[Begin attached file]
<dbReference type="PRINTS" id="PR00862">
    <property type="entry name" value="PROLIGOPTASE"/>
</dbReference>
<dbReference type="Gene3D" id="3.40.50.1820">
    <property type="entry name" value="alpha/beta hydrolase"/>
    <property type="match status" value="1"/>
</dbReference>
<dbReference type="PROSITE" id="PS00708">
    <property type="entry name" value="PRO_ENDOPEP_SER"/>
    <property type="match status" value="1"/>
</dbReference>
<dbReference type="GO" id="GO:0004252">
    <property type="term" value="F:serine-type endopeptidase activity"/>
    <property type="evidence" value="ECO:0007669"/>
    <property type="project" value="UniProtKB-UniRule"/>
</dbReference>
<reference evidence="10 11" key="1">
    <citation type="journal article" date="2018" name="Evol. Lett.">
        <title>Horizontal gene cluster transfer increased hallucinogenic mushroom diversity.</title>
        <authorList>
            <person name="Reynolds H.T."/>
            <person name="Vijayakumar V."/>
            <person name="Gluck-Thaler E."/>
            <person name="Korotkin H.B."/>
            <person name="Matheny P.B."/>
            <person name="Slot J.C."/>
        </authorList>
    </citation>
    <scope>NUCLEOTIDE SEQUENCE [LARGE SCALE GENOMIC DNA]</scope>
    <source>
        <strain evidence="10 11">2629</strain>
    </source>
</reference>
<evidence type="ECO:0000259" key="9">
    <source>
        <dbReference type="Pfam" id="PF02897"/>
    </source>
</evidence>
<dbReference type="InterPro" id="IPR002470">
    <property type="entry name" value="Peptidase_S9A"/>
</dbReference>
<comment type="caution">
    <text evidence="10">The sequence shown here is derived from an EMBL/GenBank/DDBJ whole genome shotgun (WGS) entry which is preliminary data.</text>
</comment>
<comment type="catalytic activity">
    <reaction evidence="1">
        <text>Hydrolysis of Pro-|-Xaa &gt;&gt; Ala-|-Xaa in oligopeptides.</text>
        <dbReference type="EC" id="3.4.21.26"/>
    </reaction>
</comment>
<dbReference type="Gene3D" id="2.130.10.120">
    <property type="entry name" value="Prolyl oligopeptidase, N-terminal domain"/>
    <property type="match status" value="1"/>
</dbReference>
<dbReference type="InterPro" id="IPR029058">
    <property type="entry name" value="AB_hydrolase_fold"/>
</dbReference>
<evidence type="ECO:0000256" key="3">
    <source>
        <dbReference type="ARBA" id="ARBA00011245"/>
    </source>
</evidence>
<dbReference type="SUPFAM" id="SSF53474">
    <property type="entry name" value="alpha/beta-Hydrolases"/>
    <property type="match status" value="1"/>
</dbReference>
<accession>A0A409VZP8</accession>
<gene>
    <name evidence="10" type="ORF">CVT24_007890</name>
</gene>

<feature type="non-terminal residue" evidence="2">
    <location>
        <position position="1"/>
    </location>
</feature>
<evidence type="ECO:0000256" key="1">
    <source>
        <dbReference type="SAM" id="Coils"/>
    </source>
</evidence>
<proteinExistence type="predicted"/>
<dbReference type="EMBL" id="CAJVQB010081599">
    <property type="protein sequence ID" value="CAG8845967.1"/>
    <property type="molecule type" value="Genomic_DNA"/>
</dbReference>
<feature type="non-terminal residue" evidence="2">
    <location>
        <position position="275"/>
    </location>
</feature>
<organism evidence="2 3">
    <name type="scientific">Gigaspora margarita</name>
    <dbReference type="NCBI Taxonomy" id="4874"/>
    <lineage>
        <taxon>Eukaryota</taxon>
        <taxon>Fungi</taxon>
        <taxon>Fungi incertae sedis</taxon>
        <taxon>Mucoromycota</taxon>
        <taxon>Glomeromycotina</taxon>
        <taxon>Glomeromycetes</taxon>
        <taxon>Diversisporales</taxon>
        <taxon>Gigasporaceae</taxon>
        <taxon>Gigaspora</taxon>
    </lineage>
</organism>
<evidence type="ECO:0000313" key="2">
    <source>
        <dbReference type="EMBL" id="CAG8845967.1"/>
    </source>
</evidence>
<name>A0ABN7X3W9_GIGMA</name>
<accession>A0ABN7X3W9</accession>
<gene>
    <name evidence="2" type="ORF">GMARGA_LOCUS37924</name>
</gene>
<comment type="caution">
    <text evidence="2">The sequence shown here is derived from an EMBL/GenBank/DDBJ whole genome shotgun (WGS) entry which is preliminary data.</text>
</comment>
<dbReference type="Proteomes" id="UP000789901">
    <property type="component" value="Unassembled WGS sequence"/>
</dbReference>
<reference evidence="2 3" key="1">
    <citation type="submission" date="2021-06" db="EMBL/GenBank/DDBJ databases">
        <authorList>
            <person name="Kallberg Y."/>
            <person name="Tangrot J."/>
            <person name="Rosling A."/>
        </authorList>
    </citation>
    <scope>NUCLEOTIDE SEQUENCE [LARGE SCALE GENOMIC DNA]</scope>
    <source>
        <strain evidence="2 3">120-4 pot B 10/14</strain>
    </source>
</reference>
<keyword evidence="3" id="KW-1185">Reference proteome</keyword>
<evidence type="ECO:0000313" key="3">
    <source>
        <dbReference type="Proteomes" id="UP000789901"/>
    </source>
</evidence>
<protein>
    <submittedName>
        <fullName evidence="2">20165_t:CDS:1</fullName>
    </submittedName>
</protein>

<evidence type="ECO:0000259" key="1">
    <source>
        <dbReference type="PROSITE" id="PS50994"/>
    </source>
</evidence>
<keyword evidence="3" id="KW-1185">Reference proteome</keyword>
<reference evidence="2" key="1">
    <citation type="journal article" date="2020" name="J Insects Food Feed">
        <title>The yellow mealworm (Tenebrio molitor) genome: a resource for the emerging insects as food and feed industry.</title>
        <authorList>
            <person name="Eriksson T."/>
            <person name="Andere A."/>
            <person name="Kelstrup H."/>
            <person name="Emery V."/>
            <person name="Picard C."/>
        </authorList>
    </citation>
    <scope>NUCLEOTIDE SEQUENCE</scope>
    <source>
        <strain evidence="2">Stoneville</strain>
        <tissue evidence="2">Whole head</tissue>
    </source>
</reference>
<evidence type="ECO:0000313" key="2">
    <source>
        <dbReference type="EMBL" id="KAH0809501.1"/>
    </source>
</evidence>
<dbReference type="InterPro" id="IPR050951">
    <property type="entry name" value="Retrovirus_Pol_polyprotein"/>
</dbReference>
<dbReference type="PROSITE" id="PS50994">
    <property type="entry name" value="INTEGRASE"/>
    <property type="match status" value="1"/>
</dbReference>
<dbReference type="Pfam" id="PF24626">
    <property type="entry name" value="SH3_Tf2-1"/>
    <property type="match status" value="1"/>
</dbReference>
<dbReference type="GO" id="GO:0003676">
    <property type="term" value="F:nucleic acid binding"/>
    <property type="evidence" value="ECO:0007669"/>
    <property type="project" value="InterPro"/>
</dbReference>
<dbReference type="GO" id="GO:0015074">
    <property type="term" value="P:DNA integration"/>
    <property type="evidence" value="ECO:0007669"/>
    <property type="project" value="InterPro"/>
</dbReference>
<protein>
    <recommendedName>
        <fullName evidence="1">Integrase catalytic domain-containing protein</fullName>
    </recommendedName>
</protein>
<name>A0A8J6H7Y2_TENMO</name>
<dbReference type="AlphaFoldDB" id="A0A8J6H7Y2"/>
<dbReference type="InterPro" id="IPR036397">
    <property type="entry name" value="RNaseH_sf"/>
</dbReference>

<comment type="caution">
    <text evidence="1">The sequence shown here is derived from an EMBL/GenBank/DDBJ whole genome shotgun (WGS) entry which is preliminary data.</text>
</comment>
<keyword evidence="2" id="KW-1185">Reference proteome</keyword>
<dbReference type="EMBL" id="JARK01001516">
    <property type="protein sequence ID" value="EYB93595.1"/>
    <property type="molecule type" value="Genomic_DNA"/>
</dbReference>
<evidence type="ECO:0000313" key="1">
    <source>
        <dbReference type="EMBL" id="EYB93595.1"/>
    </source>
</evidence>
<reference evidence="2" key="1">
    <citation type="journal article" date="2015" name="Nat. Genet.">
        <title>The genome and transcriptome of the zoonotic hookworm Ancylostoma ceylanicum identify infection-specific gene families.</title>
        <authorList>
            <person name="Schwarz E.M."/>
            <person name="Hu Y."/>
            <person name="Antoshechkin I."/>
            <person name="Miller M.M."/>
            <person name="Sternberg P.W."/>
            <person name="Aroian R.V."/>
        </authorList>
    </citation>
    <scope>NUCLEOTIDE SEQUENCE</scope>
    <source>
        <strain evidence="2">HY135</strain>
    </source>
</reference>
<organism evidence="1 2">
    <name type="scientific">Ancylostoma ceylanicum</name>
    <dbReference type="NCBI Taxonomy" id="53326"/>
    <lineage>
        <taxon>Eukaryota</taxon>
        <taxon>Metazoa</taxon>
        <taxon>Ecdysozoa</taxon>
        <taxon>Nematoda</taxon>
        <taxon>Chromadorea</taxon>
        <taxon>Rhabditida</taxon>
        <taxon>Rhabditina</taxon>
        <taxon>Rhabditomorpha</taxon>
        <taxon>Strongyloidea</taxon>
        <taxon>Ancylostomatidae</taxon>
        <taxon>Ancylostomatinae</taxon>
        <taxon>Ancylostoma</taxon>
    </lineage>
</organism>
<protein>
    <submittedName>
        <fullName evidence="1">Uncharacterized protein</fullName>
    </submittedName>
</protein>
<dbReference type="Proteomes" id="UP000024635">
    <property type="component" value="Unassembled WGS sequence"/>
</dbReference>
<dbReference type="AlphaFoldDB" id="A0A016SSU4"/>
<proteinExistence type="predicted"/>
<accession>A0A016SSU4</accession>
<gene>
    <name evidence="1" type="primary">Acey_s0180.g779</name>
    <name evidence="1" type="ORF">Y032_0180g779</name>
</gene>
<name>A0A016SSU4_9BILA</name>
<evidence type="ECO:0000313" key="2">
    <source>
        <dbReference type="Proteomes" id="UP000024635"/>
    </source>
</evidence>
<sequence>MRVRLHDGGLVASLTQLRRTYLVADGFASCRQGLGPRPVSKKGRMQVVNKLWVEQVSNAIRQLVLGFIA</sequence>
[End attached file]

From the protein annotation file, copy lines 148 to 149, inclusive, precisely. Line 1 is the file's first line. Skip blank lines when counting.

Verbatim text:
        <dbReference type="PROSITE" id="PS50994"/>
    </source>